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Baseball history unpacked, October 28

The Good Kid, Curt Flood, Stadia, and other stories

Curt Flood
Curt Flood in 1986
Photo by: Stephen Dunn/Getty Images

... on Mondays, Wednesdays, and Fridays, Bleed Cubbie Blue brings a you a lighthearted Cubs-centric look at baseball’s past. Here’s a handy Cubs timeline, to help you follow along as we review select scenes from the rich tapestry of Chicago Cubs and Major League Baseball history.

Today in baseball history:

  • 1948 - On Lou Boudreau Day, held in his honor by the citizens of his hometown, Harvey, Illinois, the Indians skipper tells an audience his Indians were lucky to win the recent World Series. The Cleveland player-manager cites his infielders driving in more than 400 runs and the lack of injuries to key players as reasons why his “third-place” club excelled. (1)

SABR on Boudreau.

The greatest show in Cleveland.

Departure without dignity. “A bad team, sparse crowds, burdensome debt, and internal strife all were set against the backdrop of playing in an old ballpark located in a declining neighborhood with limited parking and bad transportation.”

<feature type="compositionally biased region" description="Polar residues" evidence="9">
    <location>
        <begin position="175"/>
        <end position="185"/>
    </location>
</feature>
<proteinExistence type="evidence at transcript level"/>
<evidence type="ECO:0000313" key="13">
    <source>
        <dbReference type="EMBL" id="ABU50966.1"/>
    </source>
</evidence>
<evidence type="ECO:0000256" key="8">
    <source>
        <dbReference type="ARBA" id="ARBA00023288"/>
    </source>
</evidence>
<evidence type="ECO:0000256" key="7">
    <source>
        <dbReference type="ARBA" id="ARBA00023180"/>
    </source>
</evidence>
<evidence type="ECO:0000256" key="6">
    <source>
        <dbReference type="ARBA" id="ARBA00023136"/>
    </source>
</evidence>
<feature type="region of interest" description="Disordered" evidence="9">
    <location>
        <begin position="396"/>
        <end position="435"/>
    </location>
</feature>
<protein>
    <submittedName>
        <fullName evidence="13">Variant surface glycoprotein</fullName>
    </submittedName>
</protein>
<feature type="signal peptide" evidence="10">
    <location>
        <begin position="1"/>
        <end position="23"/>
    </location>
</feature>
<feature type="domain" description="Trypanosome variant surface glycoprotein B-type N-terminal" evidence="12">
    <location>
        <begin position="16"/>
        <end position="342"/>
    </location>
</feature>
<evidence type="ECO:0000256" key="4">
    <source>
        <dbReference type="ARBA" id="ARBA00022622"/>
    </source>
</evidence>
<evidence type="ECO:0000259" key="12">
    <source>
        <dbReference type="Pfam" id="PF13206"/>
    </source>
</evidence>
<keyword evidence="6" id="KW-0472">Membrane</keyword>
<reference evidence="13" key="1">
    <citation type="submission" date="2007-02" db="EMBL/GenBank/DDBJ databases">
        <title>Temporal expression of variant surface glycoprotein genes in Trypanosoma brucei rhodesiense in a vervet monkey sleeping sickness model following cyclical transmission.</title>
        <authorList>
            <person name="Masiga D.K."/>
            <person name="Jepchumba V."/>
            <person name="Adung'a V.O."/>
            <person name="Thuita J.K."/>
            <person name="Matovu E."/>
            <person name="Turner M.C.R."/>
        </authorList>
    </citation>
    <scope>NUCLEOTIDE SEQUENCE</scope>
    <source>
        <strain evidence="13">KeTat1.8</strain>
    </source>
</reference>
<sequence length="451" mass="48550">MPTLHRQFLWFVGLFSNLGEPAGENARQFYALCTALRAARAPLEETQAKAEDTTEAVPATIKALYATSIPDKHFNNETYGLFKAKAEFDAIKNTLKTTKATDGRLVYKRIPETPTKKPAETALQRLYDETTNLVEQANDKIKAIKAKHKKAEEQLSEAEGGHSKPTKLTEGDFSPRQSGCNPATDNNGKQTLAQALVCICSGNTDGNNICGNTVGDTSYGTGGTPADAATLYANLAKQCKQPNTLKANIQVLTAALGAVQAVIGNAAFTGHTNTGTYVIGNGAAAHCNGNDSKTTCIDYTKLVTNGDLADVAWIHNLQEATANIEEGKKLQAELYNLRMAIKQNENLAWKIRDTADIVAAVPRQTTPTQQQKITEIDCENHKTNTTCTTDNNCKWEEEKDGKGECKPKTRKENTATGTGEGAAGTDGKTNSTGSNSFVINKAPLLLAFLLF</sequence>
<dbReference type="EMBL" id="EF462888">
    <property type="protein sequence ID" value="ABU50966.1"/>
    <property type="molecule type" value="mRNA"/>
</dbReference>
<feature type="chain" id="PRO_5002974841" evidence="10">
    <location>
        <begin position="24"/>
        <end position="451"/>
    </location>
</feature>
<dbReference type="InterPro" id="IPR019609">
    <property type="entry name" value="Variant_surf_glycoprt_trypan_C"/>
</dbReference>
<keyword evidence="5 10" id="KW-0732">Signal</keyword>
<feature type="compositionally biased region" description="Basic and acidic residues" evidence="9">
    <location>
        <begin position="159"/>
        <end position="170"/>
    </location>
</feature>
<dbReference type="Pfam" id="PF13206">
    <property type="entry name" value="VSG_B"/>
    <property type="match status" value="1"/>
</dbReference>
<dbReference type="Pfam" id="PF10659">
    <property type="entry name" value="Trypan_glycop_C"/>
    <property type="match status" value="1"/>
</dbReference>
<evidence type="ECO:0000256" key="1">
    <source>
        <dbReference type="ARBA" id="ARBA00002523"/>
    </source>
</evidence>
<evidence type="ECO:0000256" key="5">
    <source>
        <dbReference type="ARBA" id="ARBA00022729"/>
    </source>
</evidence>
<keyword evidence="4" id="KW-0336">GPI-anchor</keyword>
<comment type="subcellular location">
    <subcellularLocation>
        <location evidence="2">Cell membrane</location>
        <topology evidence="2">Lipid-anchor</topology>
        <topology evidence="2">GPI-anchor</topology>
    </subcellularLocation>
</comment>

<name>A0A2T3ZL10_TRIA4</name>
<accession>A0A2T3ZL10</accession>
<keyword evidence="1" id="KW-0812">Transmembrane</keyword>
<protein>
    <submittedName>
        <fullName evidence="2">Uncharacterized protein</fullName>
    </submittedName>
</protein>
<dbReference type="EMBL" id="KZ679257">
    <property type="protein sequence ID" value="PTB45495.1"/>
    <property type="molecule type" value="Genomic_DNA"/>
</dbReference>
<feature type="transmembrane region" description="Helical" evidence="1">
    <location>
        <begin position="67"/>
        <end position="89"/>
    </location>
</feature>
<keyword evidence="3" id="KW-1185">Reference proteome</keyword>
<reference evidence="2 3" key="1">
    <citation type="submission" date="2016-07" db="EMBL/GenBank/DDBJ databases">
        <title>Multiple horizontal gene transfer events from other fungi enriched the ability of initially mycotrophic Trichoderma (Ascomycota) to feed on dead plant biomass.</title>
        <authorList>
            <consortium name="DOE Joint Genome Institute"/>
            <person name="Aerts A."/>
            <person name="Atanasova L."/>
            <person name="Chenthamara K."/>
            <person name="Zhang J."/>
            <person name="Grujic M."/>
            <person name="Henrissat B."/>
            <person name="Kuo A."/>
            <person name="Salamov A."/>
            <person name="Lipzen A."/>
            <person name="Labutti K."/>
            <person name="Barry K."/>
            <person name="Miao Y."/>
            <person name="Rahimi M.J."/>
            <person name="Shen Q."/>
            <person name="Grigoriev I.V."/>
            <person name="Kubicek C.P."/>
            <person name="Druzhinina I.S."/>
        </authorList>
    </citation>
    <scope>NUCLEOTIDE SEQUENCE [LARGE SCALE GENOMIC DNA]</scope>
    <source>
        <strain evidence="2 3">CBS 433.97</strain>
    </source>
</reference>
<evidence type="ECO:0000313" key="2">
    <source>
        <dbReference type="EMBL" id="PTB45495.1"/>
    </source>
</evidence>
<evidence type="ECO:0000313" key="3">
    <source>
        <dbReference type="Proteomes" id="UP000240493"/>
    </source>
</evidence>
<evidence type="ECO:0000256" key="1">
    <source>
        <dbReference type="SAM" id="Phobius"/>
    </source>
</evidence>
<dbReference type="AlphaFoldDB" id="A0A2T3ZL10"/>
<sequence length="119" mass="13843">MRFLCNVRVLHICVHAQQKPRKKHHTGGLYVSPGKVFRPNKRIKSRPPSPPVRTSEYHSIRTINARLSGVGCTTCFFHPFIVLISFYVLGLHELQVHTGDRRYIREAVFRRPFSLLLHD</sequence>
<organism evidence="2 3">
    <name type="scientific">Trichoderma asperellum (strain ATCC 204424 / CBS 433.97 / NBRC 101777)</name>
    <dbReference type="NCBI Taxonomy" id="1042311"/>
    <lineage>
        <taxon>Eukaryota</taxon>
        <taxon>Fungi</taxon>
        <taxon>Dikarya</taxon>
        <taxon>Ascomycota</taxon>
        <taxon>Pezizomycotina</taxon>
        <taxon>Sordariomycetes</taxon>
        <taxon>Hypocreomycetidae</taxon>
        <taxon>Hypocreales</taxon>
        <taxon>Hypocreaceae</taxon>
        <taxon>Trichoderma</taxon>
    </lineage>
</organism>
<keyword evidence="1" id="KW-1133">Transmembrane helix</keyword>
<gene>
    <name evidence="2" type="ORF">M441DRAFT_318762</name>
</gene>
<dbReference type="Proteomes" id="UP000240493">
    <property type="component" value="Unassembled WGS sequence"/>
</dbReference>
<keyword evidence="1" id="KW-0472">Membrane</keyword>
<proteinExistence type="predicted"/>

About Candlestick Park. Some welcomed the light going out. Stu Miller might have been one of them.

Nobody ever called Shea Stadium a cathedral.

  • 1998 - President Clinton signs Curt Flood Act of 1998, revoking baseball’s antitrust exemption for labor matters, but not for issues involving relocation, expansion or the minor leagues. The passage of the legislation by the 105th Congress comes over seventy-five years after the Supreme Court ruled that the sport was not involved in interstate commerce or trade as customarily defined within the context of the Sherman Antitrust Act. (1)

Curt Flood changed baseball. He was a pretty good player, too.

Box score.


Thanks for reading.